Reductionism isn’t enough for public health


Chinese medical poster, 1933 (ref US NLM; image source here)

By Håkon Boman Andresen

The overarching goal of the public health sciences is to increase the population’s health. Society spends a lot of money each year on health research, which again is used to develop public policies and guidelines. However, is this causing the population to have better health?

I argue here that the Cartesian, dualist paradigm has skewed the way we understand the concept of health, in a negative direction. It presents a reductionist perspective that has led to health and the human body being understood as something physical, like a machine. The engine is built of small and large parts, and they work together to make the machine perform descartesbodymachineas it should. This has at least two consequences, which I believe can be quite severe for the experience of being a human. First, the reductionist perspective leads to the idea that if a person’s health is malfunctioning in some way or another, you can fix the parts that are malfunctioning, and then health will be restored. This might be fine if we are dealing with a broken arm.

With other illnesses, for example mental illnesses such as schizophrenia, depression or anxiety, how could this work? It is not possible to replace a malfunctioning brain or any of its parts. The reductionist might say “not yet”, or that there are drugs which can treat these issues. However, it is not the malfunctioning of a single part in the brain that causes depression, but a malfunctioning of an entire situation, such as an unstable life situation combined with individual factors.

Another consequence of the reductionist perspective is that health is researched in a closed system. Interventions where the participants are carefully selected, and those who do not fit the criteria is not included in the study, are used to find causal mechanisms (often drawn on correlations). Then generalizations are done to entire populations. As well, probabilities derived from epidemiological studies are used to predict outcome. One consequence of this is that a lifestyle with regular exercise and healthy food (whatever this means) is deemed the best lifestyle, because the probability for early mortality is lower with this group, and also includes many other effects which most people find positive (such as wellbeing, better functioning in one’s daily life, etc.). However, regularly exercising and only eating healthy foods is not a given for being healthy: there is plenty of evidence that this can be a hazardous lifestyle. Eating disorders, bodily wear and tear, etc., are just some of the possible consequences/effects of such a “healthy” lifestyle. Still, there are plenty of RCTs and large-scale population studies, which use statistical trends within the population to draw causal conclusions on an individual level. This has the potential to be harmful to certain individuals. On the other hand, alcohol, smoking, junk food and drugs is understood as unhealthy, because these are correlated with early mortality and diseases.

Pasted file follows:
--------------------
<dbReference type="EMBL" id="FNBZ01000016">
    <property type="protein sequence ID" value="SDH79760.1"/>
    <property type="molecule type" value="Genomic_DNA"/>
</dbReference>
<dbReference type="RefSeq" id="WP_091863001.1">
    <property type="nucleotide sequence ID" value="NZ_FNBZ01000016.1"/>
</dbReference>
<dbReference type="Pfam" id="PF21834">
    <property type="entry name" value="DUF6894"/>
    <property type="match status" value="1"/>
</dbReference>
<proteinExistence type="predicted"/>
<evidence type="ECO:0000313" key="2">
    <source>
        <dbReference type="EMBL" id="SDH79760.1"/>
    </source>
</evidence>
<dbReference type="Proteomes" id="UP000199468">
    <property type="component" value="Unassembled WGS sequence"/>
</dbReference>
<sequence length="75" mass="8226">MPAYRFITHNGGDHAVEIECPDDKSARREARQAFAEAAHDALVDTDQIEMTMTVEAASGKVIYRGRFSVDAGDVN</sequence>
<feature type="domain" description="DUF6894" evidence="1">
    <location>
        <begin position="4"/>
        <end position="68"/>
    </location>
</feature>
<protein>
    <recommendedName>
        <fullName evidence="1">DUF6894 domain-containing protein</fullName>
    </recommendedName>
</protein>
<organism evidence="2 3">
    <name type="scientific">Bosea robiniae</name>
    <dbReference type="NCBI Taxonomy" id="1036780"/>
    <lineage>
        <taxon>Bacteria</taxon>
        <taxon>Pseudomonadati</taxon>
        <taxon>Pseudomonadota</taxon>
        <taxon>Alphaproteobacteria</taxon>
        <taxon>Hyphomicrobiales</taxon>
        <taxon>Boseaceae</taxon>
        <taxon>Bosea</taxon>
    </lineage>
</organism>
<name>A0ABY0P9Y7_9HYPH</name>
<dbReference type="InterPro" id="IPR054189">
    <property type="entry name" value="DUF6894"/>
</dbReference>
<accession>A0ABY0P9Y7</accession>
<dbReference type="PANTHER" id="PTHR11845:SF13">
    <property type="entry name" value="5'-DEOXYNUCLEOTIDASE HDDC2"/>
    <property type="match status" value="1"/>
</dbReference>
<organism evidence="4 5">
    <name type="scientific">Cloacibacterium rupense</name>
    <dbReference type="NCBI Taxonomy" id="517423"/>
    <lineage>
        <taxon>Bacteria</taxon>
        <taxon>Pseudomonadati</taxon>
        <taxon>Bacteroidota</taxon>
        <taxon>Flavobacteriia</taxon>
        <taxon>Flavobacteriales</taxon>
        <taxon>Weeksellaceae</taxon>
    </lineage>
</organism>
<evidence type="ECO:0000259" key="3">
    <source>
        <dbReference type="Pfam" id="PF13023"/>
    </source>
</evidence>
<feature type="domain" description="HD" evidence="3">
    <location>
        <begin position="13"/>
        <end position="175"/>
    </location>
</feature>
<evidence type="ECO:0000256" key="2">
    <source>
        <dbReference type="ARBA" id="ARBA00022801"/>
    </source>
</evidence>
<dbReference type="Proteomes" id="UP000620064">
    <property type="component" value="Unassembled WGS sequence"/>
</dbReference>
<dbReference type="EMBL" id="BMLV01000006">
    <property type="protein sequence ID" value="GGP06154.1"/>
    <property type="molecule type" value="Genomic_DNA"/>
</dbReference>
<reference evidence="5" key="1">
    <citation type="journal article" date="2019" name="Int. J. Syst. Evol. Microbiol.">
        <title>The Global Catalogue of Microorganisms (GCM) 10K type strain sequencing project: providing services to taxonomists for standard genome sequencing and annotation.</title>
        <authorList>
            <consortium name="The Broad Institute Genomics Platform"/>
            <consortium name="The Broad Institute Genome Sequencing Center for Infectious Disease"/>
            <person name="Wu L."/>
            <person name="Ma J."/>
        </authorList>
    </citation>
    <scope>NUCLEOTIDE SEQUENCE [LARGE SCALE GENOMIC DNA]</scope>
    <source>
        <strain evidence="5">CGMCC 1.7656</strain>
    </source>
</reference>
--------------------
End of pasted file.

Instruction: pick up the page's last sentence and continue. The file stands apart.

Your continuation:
This is not to say that regular exercise and the foods normally associated with being healthy cannot contribute towards health, but health consists of so much more. Alcohol, cigarettes, drugs and junk food can also contribute towards better health! Enjoying a burger with fries and an ice cold beer (or five) with good friends can increase happiness and relaxation and reduce stress, which most people would agree is important for living a healthy life. Reductionist methods have their place within health research, but only up to a certain point. There are situations in real life that we cannot reduce to a minimum, and there are times we can know the smallest parts, but still not be able to predict the outcomes. And even though some things might be healthy or unhealthy for the human body in some way, they can also have the opposite effect in another way.